Around 7:00 am on Saturday, 2 indigenous Pemons (Amazonian natives) died in Santa Elena de Uairén after a group of Pemons tried stopping the National Guard of Venezuela from halting the arrival of much-needed humanitarian aid. Casualties also included over 14 natives who were transported to Brazil for immediate care. When asked about the injuries, Venezuelan officials claimed the injured hurt themselves with rocks and arrows.
Five had gunshot wounds, and two more died hours after the initial clash.
Since the clash, it’s been reported that paramilitary forces surrounded the indigenous people’s village. The paramilitary is made up of released convicts; groups known as Collectives. The use of violent criminals to suppress protesters is a well-documented terror tactic in Cuba and other socialist nations.
Later that day, the paramilitary troops expanded their siege to include the small town of Santa Elena de Uairén, where the initial clash took place. They were/are raiding homes, one after the other, searching for protestors. The orders are not to arrest the natives. The orders are to massacre the Pemon population of over 30,000.
Currently, the Mayor, who was quoted saying the nation’s leader, Maduro, shouldn’t retaliate against the city’s inhabitants and should leave the incoming humanitarian aid alone, has gone into hiding to avoid capture. There are reportedly 40 buses with hitmen to find and kill the Mayor and any legislator that goes near the border to help bring in humanitarian aid.
A Cuban paramilitary force is also sitting on the border between Venezuela and Columbia, blocking aid and burning trucks full of food and medical supplies that try to enter the country. Maduro fears that the humanitarian aid would contain weapons for the people. His government could have the aid checked before allowing it in; a relatively simple task that would ensure only food and supplies make it. The idea that they would set alight to what they believe could be ammo and explosive weapons is nonsensical. Along with Cubans at the border, it’s believed there are currently over 20,000 Cuban draftees in the country enforcing Maduro’s policies and defending his regime.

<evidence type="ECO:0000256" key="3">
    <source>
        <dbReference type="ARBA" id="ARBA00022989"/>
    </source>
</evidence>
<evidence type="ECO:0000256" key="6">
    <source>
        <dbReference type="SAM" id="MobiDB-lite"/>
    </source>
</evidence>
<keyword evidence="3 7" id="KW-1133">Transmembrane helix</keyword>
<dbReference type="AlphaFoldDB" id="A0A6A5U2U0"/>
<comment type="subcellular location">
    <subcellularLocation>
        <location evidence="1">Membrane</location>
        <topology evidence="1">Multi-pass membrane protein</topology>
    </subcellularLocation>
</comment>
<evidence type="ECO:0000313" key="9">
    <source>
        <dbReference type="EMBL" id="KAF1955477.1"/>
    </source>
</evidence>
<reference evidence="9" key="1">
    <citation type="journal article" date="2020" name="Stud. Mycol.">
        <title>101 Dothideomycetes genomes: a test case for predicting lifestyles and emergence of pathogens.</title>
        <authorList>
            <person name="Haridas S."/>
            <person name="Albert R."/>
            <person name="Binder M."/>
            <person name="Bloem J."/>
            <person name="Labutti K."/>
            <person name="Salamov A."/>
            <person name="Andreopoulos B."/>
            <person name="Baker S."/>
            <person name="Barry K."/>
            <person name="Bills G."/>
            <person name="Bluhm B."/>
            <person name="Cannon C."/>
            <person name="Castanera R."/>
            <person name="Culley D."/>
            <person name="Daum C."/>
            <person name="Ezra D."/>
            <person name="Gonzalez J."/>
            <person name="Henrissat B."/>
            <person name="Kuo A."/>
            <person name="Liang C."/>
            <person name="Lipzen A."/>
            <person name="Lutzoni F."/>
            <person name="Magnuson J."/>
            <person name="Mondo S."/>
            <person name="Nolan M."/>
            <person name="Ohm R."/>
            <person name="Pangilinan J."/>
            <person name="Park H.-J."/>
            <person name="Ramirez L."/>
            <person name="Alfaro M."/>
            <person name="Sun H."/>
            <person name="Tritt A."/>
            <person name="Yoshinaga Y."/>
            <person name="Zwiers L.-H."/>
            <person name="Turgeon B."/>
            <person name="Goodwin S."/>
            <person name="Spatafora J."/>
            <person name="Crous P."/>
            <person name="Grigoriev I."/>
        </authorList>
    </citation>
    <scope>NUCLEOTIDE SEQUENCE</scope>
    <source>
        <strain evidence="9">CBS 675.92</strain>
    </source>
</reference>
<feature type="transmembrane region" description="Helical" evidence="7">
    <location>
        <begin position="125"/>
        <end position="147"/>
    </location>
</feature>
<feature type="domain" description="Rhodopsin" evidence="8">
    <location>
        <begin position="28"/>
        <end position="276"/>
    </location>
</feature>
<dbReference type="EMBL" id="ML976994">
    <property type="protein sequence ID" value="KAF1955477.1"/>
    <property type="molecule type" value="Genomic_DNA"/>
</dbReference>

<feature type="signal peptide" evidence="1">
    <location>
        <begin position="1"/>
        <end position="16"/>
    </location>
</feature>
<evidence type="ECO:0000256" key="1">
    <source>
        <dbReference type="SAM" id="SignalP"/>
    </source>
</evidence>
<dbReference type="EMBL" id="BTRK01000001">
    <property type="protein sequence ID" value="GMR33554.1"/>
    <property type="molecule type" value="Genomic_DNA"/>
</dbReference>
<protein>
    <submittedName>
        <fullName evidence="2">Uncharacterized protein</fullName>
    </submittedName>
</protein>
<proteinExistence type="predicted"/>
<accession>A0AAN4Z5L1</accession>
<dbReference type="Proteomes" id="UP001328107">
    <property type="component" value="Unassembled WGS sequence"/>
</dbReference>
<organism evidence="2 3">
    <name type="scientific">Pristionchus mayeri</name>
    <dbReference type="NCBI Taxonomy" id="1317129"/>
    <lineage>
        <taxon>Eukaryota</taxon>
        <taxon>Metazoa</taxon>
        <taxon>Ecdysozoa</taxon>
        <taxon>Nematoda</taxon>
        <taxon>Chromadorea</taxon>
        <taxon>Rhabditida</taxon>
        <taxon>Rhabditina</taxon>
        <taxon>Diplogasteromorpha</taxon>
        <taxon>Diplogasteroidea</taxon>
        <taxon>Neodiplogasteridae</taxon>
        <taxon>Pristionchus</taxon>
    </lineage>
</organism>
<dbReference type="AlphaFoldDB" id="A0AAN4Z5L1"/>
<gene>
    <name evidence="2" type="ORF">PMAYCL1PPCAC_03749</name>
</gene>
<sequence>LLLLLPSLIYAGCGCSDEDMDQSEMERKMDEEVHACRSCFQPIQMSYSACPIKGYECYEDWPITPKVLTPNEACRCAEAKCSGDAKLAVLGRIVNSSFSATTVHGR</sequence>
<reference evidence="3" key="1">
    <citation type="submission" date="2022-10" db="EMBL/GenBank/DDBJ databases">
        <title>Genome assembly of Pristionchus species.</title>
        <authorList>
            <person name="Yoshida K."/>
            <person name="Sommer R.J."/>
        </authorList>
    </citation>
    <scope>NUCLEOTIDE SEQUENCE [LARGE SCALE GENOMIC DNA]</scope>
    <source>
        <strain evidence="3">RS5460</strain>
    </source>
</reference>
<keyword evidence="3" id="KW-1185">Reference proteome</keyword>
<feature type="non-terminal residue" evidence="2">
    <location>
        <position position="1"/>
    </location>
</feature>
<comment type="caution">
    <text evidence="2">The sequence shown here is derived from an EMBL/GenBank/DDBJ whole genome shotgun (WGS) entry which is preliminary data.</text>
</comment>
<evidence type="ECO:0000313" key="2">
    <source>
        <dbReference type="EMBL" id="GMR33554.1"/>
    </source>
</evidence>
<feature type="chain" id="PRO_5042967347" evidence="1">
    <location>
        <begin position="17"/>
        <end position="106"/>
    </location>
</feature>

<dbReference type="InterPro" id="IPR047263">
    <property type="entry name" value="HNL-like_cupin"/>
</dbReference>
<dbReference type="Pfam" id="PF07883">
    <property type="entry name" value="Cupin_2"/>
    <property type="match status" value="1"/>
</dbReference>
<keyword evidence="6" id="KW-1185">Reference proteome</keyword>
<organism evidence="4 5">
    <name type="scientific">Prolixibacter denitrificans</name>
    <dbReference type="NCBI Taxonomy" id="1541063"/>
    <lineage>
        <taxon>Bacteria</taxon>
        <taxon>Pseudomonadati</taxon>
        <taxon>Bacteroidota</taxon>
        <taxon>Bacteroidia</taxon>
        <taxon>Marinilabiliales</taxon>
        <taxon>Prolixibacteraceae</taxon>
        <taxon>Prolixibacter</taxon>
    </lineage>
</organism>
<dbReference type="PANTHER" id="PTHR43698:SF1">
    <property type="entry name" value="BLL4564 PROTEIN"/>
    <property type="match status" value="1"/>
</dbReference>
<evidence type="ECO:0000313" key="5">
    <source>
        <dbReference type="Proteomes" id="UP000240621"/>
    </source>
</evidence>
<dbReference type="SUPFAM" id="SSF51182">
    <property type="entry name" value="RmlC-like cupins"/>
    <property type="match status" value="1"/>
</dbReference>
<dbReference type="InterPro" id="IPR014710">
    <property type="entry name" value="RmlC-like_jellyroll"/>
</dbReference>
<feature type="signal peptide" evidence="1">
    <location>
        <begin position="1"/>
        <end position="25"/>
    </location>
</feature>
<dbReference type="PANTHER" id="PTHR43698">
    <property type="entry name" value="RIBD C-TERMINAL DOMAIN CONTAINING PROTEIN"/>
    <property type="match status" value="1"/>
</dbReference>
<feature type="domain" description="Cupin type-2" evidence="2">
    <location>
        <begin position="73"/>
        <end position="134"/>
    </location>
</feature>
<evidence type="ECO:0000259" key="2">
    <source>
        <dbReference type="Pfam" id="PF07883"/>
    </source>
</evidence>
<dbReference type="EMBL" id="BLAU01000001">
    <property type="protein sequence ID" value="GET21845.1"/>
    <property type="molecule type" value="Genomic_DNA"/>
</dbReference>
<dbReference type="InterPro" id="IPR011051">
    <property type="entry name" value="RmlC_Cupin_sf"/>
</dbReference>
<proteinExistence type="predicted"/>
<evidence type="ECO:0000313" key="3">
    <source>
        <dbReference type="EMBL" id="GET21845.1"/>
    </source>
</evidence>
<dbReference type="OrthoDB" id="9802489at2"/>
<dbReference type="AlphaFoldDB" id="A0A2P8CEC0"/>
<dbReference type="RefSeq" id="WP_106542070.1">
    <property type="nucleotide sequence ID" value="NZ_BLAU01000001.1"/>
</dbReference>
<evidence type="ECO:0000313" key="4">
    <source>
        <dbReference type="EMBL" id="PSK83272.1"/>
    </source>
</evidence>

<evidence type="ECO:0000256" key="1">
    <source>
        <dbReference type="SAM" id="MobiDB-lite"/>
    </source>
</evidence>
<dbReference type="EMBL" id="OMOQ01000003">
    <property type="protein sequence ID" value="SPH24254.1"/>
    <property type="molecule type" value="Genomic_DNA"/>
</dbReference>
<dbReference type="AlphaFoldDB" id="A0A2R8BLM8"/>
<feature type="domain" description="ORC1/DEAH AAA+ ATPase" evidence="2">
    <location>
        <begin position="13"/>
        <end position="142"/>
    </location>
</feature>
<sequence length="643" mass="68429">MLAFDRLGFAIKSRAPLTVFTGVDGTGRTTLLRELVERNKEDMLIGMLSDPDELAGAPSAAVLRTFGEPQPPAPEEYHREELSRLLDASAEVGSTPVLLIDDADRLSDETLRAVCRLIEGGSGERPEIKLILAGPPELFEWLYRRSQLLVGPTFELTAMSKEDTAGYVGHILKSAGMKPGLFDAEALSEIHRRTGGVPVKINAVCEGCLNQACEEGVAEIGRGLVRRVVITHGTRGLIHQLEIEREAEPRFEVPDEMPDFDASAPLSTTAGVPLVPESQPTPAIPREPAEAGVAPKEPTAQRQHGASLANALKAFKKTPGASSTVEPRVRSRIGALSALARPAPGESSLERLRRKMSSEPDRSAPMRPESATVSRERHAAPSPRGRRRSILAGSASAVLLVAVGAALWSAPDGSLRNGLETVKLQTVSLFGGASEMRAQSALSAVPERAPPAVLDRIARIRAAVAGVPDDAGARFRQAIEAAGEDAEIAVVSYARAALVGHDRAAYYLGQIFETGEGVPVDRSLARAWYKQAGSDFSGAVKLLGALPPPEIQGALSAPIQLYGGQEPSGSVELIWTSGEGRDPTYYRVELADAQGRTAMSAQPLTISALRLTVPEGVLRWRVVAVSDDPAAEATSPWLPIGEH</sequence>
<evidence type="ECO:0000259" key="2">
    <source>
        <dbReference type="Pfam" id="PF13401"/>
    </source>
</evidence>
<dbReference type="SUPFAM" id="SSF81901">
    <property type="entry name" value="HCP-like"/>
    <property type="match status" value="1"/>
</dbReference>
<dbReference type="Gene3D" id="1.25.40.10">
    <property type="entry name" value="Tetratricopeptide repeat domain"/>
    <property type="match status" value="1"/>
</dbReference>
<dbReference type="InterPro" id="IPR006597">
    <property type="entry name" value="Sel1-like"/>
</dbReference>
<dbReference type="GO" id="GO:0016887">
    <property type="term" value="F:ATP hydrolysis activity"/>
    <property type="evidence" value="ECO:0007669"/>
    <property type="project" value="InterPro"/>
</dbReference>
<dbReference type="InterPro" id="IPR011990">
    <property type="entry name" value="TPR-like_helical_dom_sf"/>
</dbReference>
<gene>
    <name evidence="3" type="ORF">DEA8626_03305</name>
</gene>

Saturday morning, the unarmed population of Pemons saw initial victory with bows and arrows, but they were no match for the armed militias of their oppressors, fleeing from the initial invasion. But the tides are turning. As of today, the Pemon people disarmed a full platoon of soldiers.
Right now, Venezuelans are fighting back against both their own and the Cuban armies, many of whom are indoctrinated and violent criminals with no love or loyalty to the people they now aim their guns at.
For most of these people, socialism wasn’t a choice. Chavez took power by force in a coup, and Maduro inherited it. Most of the people suffering were children at the time and many weren’t even born. Those who were old enough to vote did so in a rigged election designed to create only the illusion of democracy.
But there is hope. Not only have the Pemon people inspired hope in the failing country after successfully and peacefully disarming a full platoon, but over 120 soldiers have denounced Maduro and joined Juan Guaidó. The question now is, can these small victories turn the tides in a conflict much larger than what the media in the US has told us about?
Why is it that there is no coverage of the Pemon people’s struggles in the US?
A quick search shows only that Being Libertarian has an article about it, though that can be owed to an Ecuadorian reporter who helped informed us of the conflict in Santa Elena de Uairén.
Is the media willing to be silent about the attempted massacre of 30,000 indigenous people in order to not validate or affirm Trump’s attacks against Maduro? Or is it that they’re willing to go so far to protect socialism? Perhaps both.
No matter the cause, the silence in the US is deafening, and for tens of thousands of indigenous Pemon people who will likely face major armed backlash from the Maduro regime, life-threatening.